game, we can say we made change for our people and we made it easier for
our people to get in the game and we put our stamp on hip-hop culture.
of artists say music is therapy. It seems like it's much more to you.
You can see all the religious undertones, with the title Cruzifixtion
and in a lot of other ways. When you come to my show, you're going to
church. Picking up the pen and pad is my confessional. I'm not trying
to overdo it, it just is who I am.
started your debut album?
on it and just going through some tracks right now. We have in-house production
from ROME. He's bringing that sound that you hear a lot on The Cruzifixtion.
He did the meat and potatoes of that. He's bringing that soulful, Latin
sound. We're also looking at other cats like Swizz Beatz, Just Blaze,
and the Dr.
Dr. Dre for advice on the mixtape cover. What advice has Dre given you?
me direction as far as where to stay with the music- keeping it street
and keeping it gully. As long as it doesn't go too far overboard and you
keep your ear to the streets, you'll be good. That stuck with me. There
is definitely a lack of Latin MC's in the game right now and I'm just
trying to fill that void. In talking to other people from New York as
well, they've been saying it's time for a Latin cat from LA to come out.
They're saying it's the next thing. I'm not saying it's the next big thing,
but there's definitely a lack of Latin MC's.
is tattoo-legend Mister Cartoon to your team?
grinding for over ten years and I met him through Lil' Lucky over at Joker
Brand. He's been instrumental in helping me to get my name out there.
I come through with the lyrics and he comes through with the art direction,
cinematography, and the videos. Lulu is the CEO of BYI and our team is
so tight and everyone comes through. We're able to do what we need to
do in the game and back each other up in our individual art forms. Cartoon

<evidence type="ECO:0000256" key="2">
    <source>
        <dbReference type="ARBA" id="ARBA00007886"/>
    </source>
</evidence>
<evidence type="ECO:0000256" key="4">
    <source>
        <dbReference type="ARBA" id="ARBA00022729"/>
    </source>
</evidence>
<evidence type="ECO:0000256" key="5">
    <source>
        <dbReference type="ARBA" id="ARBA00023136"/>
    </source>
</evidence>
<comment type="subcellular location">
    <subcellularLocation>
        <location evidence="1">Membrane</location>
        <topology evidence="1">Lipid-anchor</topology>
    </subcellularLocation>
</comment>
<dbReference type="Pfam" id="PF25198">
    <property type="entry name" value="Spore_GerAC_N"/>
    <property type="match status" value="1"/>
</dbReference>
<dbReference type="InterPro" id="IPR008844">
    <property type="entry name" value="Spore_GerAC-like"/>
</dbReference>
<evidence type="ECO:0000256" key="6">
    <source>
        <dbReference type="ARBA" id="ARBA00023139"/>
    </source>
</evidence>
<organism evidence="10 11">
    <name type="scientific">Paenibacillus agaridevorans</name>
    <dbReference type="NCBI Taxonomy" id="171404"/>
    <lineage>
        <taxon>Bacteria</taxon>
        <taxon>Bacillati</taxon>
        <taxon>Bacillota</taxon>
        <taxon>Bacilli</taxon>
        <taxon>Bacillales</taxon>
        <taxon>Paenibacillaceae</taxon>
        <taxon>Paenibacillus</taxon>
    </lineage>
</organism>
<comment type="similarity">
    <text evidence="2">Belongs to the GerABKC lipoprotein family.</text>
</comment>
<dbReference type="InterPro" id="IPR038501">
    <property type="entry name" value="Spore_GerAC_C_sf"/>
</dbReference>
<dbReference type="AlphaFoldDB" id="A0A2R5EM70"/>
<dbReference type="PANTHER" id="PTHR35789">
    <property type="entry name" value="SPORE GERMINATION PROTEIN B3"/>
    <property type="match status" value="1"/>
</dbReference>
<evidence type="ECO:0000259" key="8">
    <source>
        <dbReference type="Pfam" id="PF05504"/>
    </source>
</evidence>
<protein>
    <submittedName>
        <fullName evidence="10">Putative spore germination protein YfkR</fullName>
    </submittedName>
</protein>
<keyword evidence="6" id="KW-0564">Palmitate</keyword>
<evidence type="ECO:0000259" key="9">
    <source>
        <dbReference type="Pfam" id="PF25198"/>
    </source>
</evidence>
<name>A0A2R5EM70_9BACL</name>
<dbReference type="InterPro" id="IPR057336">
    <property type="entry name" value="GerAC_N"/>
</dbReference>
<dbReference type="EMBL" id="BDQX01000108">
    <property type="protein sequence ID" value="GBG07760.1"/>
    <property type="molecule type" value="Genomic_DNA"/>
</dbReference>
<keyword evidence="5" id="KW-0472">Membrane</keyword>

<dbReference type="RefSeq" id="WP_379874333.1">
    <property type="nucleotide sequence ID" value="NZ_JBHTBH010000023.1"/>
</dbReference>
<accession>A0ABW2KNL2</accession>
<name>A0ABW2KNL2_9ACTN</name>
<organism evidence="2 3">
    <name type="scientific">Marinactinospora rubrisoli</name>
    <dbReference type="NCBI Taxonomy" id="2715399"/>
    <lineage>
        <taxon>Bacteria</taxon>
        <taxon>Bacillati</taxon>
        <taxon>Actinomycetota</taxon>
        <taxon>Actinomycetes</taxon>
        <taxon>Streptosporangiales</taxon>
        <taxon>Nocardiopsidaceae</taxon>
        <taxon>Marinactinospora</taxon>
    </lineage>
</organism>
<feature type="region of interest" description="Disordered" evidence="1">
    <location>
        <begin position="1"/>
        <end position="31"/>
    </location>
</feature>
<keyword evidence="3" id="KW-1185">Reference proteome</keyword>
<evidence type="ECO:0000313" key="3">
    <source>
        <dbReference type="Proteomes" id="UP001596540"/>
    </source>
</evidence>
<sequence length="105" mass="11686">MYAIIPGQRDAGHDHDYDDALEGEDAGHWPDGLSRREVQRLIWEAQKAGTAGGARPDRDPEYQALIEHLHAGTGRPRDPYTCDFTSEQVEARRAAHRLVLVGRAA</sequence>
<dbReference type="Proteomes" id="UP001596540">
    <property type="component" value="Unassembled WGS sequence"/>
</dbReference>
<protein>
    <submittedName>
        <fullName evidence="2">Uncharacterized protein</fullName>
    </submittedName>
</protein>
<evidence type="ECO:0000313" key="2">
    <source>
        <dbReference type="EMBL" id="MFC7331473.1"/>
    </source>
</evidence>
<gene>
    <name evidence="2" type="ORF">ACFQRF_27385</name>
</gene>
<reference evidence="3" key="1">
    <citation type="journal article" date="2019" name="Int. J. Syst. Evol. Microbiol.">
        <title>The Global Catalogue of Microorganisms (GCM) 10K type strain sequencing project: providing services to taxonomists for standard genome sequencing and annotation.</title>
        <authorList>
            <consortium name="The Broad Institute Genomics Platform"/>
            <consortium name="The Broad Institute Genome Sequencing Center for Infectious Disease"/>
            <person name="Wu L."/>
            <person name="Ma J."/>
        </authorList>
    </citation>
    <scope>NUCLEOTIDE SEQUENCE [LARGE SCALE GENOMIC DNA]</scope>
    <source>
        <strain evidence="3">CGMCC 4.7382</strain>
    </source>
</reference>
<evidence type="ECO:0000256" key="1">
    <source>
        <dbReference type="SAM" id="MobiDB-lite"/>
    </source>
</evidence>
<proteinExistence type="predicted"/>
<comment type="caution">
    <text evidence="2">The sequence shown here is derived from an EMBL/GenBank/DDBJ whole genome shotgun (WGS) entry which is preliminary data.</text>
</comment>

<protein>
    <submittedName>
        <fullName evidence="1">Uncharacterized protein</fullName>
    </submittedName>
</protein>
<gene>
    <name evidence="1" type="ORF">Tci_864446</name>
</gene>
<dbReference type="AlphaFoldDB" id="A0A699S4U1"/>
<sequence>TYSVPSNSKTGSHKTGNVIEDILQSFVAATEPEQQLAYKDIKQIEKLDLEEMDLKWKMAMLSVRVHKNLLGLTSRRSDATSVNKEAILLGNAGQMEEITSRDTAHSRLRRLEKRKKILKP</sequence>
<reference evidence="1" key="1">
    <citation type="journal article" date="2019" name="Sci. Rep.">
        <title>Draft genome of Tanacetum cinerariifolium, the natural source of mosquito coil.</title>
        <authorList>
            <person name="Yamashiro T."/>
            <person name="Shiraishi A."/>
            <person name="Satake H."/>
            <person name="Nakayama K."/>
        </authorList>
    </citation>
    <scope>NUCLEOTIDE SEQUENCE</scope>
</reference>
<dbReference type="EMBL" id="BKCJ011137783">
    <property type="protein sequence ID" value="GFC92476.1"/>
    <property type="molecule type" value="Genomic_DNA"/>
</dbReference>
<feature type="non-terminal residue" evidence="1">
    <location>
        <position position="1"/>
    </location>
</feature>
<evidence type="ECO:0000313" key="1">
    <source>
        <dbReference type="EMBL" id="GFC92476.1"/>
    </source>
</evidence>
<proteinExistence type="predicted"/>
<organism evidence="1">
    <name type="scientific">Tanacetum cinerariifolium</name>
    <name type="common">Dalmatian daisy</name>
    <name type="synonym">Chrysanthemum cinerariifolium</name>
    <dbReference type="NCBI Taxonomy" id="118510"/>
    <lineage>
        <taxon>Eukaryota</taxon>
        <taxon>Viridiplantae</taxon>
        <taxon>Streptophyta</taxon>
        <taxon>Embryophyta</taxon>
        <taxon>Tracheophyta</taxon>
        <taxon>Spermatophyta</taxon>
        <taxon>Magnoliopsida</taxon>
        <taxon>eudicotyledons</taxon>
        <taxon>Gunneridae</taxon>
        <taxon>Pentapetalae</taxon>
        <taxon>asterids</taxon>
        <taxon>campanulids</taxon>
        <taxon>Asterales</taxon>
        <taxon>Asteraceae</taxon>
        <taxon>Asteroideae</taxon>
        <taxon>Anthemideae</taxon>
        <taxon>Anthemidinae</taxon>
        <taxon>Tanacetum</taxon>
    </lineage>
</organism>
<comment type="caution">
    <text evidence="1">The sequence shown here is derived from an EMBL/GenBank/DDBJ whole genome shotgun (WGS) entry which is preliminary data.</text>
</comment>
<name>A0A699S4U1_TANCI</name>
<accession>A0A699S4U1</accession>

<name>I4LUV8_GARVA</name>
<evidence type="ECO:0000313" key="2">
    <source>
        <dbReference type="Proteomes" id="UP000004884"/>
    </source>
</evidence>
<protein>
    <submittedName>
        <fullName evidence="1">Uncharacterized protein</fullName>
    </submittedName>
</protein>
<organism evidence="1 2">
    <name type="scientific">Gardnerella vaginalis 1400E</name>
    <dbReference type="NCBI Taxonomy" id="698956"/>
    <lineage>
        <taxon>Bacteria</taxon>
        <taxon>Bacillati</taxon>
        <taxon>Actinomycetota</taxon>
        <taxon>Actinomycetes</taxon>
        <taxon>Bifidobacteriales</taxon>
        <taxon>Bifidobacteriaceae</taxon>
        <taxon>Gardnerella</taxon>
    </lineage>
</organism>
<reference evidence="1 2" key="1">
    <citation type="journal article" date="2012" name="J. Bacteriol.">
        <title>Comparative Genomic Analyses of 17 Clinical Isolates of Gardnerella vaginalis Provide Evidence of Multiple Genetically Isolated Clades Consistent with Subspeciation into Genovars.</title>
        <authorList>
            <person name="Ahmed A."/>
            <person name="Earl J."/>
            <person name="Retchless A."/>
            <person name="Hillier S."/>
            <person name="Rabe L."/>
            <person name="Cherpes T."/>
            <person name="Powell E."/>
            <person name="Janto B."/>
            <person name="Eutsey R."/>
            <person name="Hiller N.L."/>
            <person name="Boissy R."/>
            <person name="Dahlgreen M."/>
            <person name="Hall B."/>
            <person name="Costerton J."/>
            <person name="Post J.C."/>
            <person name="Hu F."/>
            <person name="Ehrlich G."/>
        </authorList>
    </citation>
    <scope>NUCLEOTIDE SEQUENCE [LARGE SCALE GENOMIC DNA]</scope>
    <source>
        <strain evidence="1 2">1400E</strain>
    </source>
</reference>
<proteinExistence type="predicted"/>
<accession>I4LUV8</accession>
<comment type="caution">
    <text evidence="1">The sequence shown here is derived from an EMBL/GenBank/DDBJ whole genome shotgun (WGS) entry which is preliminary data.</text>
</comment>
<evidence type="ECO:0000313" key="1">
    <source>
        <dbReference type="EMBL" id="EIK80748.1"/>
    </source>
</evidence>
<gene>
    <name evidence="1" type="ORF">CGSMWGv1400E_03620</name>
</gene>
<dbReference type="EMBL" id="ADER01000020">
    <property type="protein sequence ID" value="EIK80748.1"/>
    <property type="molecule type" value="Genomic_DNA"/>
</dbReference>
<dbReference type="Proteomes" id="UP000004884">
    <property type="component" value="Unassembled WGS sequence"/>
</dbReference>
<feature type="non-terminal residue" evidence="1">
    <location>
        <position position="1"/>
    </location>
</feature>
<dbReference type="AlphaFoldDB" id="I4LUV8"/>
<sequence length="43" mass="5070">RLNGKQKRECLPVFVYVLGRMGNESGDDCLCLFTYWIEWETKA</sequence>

is a huge hip-hop head. He loves the old-school. Whenever I'm over there,
he's blasting my music or the oldies. I don't think you can have the artwork
without the music and vice versa. For us to hook up, it wasn't a fly-by-night
thing. We've known each other for years. To have him in my corner is a
it like getting tatted by him?
That's therapy right there. He never told me, but he might have a Master's
in Psychology because you come out a lot smarter than when you went in.
He's a very smart individual. I guess he's been talking to a lot of different
people and he's picked up on a lot of shit. That's definitely therapy
for me. I come out of there a lot smarter and his advice is very valuable.
I think that's why people like to go to him so much, because it's like
an experience. You don't just go to get an "I Love You, Mom"
tattoo and pay him $40. There's like a six-month waiting list, but it's
worth the wait.
some friends get messed up by some crappy tattoo artists.
I would never
let anyone touch my skin but Cartoon. It's going to be on your skin the
rest of your life and I don't understand why people want to cut corners.
If you need a heart transplant, would you go to a bootleg spot because
you want it done cheaper? If you have your idea, let Cartoon do it and